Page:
The Chandelier by Clarice Lispector

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But “The Chandelier” is uniquely demanding — it’s baggy, claggy and contentedly glacial. We get interior monologues and barometric readings of the drifting moods of a young, unhappy woman named Virginia.
-NY Times

Synopsis

Now, for the first time in English we have Clarice Lispector’s second novel—a radical part of what made her a Brazilian legend


Fresh from the enormous success of her debut novel Near to the Wild Heart, Hurricane Clarice let loose something stormier with The Chandelier. In a body of work renowned for its potent idiosyncratic genius, The Chandelier in many ways has pride of place. “It stands out,” her biographer Benjamin Moser noted, “in a strange and difficult body of work, as perhaps her strangest and most difficult book.” Of glacial intensity, consisting almost entirely of interior monologues—interrupted by odd and jarring fragments of dialogue and action—the novel moves in slow waves that crest in moments of revelation. As Virginia seeks freedom via creation, the drama of her isolated life is almost entirely internal: from childhood, she sculpts clay figurines with “the best clay one could desire: white, supple, sticky, cold. She got a clear and tender material from which she could shape a world. How, how to explain the miracle ...” While on one level simply the story of a woman’s life, The Chandelier’s real drama lies in Lispector’s attempt “to find the nucleus made of a single instant ... the tenuous triumph and the defeat, perhaps nothing more than breathing.” The Chandelier pushes Lispector’s lifelong quest for that nucleus into deeper territories than any of her other amazing works.
 

About Clarice Lispector

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Clarice Lispector (1925-1977), the author of such works as Near to the Wild Heart, The Hour of the Star, and The Passion According to G. H., is the internationally acclaimed novelist and short-story writer from Brazil and the subject of Benjamin Moser's magisterial biography Why This World. The son of Brazilian immigrants, Johnny Lorenz teaches at Montclair State University and received a Fulbright for his work in Brazilian literature. Series editor Benjamin Moser, who contributes afterwords for all four of these new translations, is the author of Why This World: A Biography of Clarice Lispector, due out in paperback from Oxford University Press in May 2012. He also just completed a new translation of Lispector's The Hour of the Star.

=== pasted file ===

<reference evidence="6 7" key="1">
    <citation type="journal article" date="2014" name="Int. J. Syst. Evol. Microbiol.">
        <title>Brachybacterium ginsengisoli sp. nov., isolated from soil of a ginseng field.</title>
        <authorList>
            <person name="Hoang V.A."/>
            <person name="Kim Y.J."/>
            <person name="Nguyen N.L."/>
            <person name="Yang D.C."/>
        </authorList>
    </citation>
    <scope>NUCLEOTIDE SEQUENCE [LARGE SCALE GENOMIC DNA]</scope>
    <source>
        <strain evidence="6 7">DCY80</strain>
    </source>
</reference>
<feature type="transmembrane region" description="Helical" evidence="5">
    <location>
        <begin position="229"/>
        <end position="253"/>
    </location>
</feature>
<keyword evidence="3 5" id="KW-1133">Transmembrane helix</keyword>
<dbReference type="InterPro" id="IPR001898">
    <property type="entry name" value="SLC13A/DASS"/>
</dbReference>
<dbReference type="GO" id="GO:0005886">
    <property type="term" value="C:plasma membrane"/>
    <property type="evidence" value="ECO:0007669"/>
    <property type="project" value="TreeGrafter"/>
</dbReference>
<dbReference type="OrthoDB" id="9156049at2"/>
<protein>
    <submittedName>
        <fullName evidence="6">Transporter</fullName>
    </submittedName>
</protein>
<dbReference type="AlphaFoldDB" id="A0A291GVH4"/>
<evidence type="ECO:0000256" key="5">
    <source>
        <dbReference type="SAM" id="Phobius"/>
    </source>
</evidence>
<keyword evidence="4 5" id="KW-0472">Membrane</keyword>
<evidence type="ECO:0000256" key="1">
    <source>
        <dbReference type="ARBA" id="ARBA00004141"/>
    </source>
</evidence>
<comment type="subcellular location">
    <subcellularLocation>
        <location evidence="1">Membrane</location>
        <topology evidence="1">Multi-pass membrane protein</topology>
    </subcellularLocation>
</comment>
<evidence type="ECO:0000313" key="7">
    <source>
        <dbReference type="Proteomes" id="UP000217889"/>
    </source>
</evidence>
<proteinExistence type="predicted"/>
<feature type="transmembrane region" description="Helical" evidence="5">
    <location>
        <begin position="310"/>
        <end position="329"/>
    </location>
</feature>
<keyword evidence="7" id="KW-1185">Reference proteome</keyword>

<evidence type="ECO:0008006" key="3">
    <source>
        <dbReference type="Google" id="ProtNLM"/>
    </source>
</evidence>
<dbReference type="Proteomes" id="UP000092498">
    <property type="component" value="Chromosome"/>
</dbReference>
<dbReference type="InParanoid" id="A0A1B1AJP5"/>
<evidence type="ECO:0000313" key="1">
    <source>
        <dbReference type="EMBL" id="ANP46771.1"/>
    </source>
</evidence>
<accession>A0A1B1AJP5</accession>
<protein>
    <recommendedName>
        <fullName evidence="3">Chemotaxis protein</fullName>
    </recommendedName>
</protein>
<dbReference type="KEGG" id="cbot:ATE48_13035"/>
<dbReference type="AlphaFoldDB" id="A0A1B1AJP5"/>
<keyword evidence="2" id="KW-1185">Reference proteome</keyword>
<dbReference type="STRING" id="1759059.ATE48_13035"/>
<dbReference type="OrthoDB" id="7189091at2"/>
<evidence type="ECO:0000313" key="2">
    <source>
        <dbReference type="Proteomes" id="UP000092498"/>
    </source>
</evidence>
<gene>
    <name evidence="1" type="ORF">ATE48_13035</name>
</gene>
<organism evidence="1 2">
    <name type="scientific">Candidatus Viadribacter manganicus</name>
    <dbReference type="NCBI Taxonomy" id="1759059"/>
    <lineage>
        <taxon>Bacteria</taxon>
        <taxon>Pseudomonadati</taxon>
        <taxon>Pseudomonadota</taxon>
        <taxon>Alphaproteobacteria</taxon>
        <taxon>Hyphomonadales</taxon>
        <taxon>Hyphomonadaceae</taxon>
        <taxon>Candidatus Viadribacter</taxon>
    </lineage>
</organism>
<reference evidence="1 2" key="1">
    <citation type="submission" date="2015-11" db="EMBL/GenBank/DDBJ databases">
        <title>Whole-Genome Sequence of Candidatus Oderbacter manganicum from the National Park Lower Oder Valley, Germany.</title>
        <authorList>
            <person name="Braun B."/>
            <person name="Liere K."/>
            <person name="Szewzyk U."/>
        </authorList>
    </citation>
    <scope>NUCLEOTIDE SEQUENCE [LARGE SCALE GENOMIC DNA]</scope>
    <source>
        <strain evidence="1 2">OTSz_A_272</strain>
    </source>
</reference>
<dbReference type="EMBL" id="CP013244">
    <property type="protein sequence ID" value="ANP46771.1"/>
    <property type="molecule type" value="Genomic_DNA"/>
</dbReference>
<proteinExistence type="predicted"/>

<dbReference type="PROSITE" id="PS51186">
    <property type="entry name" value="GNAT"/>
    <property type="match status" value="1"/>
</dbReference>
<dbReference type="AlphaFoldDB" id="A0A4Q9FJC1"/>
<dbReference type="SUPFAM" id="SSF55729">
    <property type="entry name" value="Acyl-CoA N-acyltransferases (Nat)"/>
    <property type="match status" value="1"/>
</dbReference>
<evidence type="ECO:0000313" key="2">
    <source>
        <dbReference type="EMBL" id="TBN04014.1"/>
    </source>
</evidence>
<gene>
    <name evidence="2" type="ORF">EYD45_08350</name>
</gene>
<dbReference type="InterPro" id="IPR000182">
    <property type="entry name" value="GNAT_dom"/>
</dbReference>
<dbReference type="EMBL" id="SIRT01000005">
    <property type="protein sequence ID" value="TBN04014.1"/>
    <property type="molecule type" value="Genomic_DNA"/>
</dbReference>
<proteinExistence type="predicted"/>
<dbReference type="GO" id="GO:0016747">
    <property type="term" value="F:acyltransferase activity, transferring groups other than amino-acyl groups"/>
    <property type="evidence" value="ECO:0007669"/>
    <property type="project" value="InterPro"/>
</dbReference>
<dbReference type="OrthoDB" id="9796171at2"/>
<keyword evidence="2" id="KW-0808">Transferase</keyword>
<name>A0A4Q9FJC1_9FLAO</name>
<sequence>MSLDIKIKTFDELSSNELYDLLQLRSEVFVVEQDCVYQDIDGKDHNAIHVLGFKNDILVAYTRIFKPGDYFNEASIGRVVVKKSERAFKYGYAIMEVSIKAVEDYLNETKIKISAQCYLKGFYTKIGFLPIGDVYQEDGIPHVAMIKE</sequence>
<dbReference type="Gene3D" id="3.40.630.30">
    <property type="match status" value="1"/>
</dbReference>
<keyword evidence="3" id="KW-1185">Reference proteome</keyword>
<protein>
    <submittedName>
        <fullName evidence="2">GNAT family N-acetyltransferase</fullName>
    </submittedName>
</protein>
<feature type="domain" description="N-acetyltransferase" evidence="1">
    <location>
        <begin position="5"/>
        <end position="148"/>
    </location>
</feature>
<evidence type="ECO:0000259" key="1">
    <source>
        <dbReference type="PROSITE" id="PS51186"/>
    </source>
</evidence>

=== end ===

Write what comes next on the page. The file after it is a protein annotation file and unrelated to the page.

Published March 27, 2018 by New Directions. 304 pages
Genres: Literature & Fiction. Fiction
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Critic reviews for The Chandelier
All: 4 | Positive: 3 | Negative: 1

Kirkus

Excellent
on Dec 24 2017

While she compellingly evokes the journey out of childhood, as well as loneliness, self-determination, and the magnetic pull of family, Lispector's signature brilliance lies in the minutely observed gradations of her characters' feelings and of their elusive, half-formed thoughts.

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NY Times

Above average
Reviewed by Martin Riker on Jun 08 2018

Then there are the novel’s final scenes, which I will not describe except to say that they contain some of Lispector’s loveliest writing, and offer a kind of resolution that leaves all of Virgínia’s mystery intact.

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NY Times

Above average
Reviewed by Parul Sehgal on Mar 27 2018

But “The Chandelier” is uniquely demanding — it’s baggy, claggy and contentedly glacial. We get interior monologues and barometric readings of the drifting moods of a young, unhappy woman named Virginia.

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NPR

Above average
Reviewed by Lily Meyer on Apr 05 2018

That's how I suggest reading The Chandelier. Pretend you're Virgínia. Don't interpret. Just let yourself run along and get lost.

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